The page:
Deborah “Debby” Good, associate professor in the Department of Human Nutrition, Foods, & Exercise, never imagined that an undergraduate research program experience would lead to graduate school, a career as a scientist, and now an Inclusive Excellence Fellow Award for her work to improve success for underrepresented students in science.  

The Inclusive Excellence program at Virginia Tech is sponsored by a five-year, $1 million grant from the Howard Hughes Medical Institute. Led by Jill Sible, the grant team includes Mike Bowers, Michele Deramo, Debby Good, and Sarah Karpanty

Good is three years into a five-year commitment to the grant, and received the inaugural Inclusive Excellence Fellow Award at a reception at the Hahn Garden Pavilion on Feb. 4 this year.

“Debby’s work, energy, and passion for engaging all students embodies the mission of the Inclusive Excellence program that all students, regardless of where they come from, deserve a meaningful and positive experience in science,” Sible said.

Good extended her inclusive excellence focus to her sabbatical last semester by working to improve access to research and research honor societies for undergraduates and minority student populations. In her role as associate director for the mid-Atlantic region of Sigma Xi, the Scientific Research Honor society, Good surveyed best inclusive practices among chapters and presented findings at the Sigma Xi Annual Research Conference to reduce barriers for students.

Upon receiving the award, Good said that “as a first-generation college student, and a woman, I never considered graduate school until I experienced research during a summer program and did a year-long independent study in a professor’s lab. The SUNY-Fredonia chapter of the Sigma Xi honor society honored me with a research award which validated me as a researcher and scientist.”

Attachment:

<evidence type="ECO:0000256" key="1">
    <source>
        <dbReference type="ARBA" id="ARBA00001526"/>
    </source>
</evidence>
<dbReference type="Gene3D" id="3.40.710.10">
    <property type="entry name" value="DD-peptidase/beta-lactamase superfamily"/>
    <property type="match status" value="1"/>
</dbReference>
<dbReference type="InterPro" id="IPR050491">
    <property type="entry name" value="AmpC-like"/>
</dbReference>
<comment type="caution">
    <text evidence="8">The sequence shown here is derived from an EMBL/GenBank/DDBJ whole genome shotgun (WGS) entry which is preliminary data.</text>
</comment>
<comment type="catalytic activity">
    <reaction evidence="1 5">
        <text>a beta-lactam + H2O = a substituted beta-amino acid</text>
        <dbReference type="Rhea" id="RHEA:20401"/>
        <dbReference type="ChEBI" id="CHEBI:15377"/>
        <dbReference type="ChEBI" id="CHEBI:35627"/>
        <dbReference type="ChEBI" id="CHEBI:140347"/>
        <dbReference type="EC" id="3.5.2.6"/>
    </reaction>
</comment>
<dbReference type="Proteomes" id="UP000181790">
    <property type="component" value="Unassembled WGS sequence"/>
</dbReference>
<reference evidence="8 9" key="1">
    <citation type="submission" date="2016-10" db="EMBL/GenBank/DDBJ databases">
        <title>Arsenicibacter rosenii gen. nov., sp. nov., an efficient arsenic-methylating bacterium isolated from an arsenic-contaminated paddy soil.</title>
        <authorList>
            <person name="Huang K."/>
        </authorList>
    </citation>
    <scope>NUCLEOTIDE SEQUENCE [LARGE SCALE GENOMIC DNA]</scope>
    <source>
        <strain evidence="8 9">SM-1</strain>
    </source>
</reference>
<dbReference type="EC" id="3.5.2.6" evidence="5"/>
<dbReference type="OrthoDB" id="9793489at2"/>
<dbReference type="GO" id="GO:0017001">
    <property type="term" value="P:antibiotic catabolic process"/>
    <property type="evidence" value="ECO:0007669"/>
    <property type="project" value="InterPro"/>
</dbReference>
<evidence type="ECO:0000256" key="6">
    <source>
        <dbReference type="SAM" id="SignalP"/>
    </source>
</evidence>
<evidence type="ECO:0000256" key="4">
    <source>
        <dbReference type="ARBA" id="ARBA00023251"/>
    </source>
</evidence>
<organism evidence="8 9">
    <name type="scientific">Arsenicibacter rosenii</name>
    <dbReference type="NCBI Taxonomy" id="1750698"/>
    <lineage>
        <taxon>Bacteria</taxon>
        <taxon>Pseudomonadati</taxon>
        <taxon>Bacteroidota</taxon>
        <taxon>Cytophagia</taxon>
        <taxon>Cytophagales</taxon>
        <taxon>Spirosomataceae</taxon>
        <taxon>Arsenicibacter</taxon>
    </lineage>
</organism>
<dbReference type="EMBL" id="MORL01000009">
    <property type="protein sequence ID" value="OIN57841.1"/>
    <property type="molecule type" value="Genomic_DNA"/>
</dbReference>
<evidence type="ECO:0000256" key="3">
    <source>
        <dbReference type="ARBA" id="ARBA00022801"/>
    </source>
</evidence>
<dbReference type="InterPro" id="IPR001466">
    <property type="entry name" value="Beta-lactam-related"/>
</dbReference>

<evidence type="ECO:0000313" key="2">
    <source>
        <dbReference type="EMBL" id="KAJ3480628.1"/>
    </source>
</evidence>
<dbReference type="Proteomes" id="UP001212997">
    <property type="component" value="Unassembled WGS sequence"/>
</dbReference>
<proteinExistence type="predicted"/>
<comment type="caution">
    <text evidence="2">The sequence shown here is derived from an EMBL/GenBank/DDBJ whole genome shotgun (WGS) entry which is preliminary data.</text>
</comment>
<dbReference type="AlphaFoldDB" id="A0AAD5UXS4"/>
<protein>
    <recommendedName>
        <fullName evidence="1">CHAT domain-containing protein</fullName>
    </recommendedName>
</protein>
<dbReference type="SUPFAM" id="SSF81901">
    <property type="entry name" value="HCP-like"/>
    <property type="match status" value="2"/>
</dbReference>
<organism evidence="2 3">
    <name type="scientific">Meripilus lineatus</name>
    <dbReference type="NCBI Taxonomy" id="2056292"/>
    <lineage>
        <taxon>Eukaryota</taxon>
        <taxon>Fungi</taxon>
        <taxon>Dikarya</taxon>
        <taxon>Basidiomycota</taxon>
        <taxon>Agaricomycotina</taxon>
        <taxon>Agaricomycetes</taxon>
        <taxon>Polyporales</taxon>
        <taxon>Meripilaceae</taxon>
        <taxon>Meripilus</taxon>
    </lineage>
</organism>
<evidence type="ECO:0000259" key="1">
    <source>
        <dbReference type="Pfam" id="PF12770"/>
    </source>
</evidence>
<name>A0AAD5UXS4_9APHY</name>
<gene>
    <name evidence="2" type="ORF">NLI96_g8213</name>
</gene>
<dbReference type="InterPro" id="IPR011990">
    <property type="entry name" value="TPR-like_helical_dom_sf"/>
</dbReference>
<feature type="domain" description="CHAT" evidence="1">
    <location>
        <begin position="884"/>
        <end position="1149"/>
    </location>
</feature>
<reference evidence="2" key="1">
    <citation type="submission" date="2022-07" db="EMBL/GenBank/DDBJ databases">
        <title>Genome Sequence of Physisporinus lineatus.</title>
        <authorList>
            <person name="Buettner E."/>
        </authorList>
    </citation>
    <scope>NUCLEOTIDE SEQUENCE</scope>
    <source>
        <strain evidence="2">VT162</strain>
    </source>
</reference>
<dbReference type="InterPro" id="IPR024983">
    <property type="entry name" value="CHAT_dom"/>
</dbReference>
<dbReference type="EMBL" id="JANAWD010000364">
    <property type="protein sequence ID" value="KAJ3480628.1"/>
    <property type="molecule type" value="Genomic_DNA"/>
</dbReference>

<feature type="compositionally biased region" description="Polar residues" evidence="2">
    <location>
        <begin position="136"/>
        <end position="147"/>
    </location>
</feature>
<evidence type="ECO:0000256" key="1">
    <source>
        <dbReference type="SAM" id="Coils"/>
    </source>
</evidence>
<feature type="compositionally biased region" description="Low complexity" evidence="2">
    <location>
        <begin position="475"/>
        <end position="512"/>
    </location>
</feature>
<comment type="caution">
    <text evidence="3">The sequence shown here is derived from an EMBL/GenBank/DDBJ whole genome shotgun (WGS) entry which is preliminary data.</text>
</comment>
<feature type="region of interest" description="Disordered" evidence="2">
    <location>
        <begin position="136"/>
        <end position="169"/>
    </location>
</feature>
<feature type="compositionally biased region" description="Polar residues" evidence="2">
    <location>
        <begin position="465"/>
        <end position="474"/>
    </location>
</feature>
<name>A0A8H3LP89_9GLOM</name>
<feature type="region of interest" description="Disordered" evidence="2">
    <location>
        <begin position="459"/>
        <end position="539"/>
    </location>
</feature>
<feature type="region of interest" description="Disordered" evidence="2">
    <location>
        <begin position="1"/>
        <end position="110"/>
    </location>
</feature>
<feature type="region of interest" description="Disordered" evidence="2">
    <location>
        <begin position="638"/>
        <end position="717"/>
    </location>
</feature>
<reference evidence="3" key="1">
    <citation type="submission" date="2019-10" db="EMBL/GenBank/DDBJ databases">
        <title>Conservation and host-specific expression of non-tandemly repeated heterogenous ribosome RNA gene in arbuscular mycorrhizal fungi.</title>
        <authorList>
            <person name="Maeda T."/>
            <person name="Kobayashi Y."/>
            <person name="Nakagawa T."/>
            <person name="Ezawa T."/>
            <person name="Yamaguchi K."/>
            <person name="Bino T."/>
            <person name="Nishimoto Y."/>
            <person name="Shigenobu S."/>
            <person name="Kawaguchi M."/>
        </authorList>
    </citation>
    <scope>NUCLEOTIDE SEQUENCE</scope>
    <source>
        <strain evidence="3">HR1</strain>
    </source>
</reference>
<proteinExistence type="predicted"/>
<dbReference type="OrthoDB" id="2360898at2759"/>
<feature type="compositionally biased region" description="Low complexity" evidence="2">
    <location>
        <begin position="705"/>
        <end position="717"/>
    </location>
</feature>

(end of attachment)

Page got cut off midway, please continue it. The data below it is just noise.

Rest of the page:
Fueled by her desire to introduce research to undergraduate students and give them recognition for their findings in science, Good has embraced her role as leader of departmental change within human nutrition, foods and exercise. Her department’s inclusive excellence team, including Renee Eaton, Valisa Hedrick, and Angela Anderson, introduced new initiatives including:

●      Offering an “Introduction to Research” course during winter session for transfer students.
●      Hosting Lunch & Learn Workshops in partnership with the Department of Agricultural Leadership and Community Education where faculty can reflect on inclusive teaching practices.
●      Adding an "inclusive practices" agenda item to department faculty meetings.
●      Supporting development of the Second Chance Program for students facing barriers as a result of substance use.
●      Studying how food insecurity interferes with student success.

During introductory remarks at the award reception, Menah Pratt-Clarke, vice president for strategic affairs and vice provost for inclusion and diversity, remarked that Good’s work, and the work of the Inclusive Excellence grant in general, elevate the Ut Prosim (That I May Serve) difference. 

“Building more inclusive curricula and cultures within our science departments creates a more welcoming destination for talent, and recognizing these faculty efforts is critical to continuing on our strategic path forward,” Pratt-Clarke said.

Rachel Holloway, vice provost for undergraduate academic affairs, attended the event and reinforced UAA’s commitment to supporting faculty working with the Inclusive Excellence program. Holloway emphasized that “making room for the work of inclusion alongside the demands of tenure track faculty is critical to changing how we support student success. This award recognizes Debby’s efforts to champion students as scientists.”

Written by Joan Hawsey

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